Athletic fields at Powell's highly anticipated Seldom Seen Park could be usable earlier than anticipated.
Chris Meyers, founder and owner of Meyers and Associates Architecture, gave an update on the park to Powell City Council at its regular meeting Nov. 20 in which he laid out an expected timeline for the project.
After dealing with a variety of delays before construction began, Meyers said the $1.6 million project is on schedule, and work on the park's building is "75 percent" complete, while its playground is ready to be placed and assembled "when the weather is ready."
Meyers said the park -- located north of Seldom Seen Road and just west of the railroad tracks -- and its multiuse fields are now on pace to be ready by mid-June 2019, which is sooner than the fall 2019 wrap-up date Powell spokeswoman Megan Canavan said last month the city was expecting.
In October, Councilman Tom Counts, who has been involved in the park's development, called the fields "really important" for the city.
"This park is going to have soccer fields and a baseball diamond, and that's an amenity we don't have," he said. "The soccer fields are just so important for many of the kids."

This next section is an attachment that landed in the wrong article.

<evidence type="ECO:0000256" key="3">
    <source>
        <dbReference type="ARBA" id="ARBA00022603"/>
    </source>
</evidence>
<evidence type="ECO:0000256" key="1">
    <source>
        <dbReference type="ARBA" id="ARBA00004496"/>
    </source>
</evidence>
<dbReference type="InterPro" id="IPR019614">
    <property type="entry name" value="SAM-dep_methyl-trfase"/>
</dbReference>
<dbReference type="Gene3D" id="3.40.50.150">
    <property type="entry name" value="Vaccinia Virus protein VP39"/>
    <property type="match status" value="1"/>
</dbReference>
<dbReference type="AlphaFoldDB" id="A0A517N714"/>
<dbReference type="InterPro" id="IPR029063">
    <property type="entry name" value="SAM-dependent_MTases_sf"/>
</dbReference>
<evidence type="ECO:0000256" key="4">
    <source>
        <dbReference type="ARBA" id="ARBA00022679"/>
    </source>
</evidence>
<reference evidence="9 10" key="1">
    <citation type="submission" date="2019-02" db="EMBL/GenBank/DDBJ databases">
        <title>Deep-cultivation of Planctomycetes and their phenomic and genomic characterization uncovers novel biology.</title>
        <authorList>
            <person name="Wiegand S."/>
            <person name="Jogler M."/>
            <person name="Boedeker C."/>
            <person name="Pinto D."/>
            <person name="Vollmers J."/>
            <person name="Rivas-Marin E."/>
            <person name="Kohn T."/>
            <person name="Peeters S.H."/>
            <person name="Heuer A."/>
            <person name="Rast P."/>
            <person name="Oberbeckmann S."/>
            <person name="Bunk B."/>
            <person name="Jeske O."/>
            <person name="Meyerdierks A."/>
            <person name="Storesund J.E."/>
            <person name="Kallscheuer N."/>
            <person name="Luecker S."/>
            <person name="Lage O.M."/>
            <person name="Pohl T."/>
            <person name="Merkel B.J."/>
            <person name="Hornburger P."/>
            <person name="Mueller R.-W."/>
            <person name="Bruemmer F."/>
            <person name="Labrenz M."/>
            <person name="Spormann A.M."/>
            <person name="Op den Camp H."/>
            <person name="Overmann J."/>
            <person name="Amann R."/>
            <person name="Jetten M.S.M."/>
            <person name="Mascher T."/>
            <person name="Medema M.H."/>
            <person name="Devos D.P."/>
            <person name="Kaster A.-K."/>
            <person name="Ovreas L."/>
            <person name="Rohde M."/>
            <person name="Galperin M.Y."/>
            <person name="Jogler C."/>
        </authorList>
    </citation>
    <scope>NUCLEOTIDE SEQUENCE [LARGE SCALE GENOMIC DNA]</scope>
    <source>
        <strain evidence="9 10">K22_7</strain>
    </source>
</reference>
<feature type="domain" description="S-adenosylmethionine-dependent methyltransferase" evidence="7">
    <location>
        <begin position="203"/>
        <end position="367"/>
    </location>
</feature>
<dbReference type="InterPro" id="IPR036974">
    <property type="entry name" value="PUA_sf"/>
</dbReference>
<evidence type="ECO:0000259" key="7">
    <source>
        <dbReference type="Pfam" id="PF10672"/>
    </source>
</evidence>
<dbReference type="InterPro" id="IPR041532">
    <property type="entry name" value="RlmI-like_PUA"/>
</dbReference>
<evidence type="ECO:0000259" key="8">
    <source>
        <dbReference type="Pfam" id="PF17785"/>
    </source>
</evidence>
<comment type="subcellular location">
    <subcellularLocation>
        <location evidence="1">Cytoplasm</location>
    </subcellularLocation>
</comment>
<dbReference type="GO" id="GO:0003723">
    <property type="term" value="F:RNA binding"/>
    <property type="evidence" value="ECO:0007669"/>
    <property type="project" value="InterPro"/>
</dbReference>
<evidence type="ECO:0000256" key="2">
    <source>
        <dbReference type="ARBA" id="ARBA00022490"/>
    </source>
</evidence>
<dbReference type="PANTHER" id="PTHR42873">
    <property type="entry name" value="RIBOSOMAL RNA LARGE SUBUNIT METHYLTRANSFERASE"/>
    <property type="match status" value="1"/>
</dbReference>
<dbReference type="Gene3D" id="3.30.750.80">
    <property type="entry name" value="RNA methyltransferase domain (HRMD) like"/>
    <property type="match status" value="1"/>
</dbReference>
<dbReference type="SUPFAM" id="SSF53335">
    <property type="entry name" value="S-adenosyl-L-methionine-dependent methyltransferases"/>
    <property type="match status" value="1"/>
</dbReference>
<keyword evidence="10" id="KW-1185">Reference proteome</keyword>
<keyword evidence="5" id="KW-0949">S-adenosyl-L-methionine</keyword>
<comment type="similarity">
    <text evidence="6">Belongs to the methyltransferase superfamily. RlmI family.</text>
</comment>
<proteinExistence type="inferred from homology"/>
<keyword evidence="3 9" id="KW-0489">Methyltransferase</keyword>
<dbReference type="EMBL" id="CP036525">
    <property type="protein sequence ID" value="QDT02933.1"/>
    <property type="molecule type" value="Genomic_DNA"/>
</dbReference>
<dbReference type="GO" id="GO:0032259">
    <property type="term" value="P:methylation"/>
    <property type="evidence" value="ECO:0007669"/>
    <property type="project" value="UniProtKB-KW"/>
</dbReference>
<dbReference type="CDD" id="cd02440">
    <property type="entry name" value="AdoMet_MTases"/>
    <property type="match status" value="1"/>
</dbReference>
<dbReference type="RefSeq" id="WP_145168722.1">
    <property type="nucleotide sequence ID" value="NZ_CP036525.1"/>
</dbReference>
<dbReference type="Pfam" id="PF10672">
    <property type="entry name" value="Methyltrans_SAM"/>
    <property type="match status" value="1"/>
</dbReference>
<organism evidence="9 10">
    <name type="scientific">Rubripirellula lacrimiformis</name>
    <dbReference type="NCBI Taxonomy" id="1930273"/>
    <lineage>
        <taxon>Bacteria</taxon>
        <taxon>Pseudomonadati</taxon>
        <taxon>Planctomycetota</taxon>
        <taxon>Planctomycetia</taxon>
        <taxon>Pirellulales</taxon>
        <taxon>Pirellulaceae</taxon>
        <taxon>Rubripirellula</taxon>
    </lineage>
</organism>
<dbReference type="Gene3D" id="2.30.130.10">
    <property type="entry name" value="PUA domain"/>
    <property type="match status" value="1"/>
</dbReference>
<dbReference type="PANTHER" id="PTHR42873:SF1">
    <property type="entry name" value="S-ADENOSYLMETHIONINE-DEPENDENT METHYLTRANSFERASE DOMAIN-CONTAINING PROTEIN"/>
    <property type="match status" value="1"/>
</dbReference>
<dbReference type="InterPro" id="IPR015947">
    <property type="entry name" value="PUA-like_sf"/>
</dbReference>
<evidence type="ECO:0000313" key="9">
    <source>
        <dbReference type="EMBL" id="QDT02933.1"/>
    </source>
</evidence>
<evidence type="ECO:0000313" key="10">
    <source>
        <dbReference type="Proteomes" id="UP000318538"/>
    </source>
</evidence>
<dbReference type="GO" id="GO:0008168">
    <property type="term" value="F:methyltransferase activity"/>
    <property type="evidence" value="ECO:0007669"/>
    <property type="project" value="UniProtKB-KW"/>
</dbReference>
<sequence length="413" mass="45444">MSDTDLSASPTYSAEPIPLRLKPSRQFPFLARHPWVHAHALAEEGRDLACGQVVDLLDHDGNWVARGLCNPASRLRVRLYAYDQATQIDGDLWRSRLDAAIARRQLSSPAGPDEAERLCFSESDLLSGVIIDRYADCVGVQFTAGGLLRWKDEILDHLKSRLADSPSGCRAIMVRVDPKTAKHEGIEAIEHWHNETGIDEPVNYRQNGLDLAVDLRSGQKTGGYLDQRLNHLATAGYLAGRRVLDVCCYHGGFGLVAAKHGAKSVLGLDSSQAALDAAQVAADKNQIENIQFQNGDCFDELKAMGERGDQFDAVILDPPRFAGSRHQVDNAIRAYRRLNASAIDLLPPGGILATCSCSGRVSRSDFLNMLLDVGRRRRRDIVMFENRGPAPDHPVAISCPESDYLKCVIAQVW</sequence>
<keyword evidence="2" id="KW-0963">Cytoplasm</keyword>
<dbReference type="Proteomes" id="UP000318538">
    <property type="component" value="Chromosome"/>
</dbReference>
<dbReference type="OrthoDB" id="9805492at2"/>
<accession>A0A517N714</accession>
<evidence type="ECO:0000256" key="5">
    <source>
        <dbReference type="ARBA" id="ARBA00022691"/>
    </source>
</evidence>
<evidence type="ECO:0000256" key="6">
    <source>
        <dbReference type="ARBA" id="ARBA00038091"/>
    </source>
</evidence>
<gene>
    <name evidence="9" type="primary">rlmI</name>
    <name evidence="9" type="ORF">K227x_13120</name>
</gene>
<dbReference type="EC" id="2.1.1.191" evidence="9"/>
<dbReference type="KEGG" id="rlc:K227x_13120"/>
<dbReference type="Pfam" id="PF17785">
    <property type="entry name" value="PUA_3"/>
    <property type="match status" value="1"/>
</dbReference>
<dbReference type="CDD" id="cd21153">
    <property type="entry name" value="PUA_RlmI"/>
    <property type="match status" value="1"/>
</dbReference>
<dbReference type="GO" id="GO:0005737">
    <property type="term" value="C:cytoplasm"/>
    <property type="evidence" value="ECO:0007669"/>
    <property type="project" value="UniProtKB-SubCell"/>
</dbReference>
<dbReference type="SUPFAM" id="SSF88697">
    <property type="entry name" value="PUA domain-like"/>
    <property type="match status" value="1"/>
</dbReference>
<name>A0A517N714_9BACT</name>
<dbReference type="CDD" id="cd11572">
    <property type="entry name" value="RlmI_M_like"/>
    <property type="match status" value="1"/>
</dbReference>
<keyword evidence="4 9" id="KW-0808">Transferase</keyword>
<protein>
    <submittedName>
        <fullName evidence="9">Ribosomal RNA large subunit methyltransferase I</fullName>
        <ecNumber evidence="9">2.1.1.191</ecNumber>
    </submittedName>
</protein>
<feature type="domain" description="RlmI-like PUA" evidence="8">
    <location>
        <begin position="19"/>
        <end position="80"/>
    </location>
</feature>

Meyers said the field turf and other plantings have been in place for several weeks and have been growing through the fall. He said "a really wet fall" helped "enormously" in that process, as has the care taken with the fields themselves.
"They've been really particular about keeping everyone off of the turf, so it's not rutted, and I think it actually looks beautiful now," he said. "But for the durability of it, it really is best to wait until June. But come June when the place opens, let the kids have at it."
During that time, Meyers said, work in other areas of construction has been able to continue.
"What's been nice about the project is that the schedule was essentially set based on the maturity of the turf," he said. "We've had the benefit of working within the longer duration of the maturity of the turf fields, so the (construction) activity is going to work in that window just fine."
Meyers also raved about the playground structure set for assembly in the park.
He said it will be unique for "not only Powell but our whole region" and said it will take four or five weeks to install.
"It's actually a very intricate playground system, so the installation, I think, is going to be interesting to see come together," he said.
"A very interactive, natural play-state is the way it's described. It's not a soft, spongy, flat surface with one unit. It's got rock formations and terrain and climbing and all sorts of timber structures. It's really going to be a unique installation."
During the dead of winter, Meyers said work on the site will be heavily reduced. But he said he's confident of the June target date.
For more information on the park, visit www.cityofpowell.us.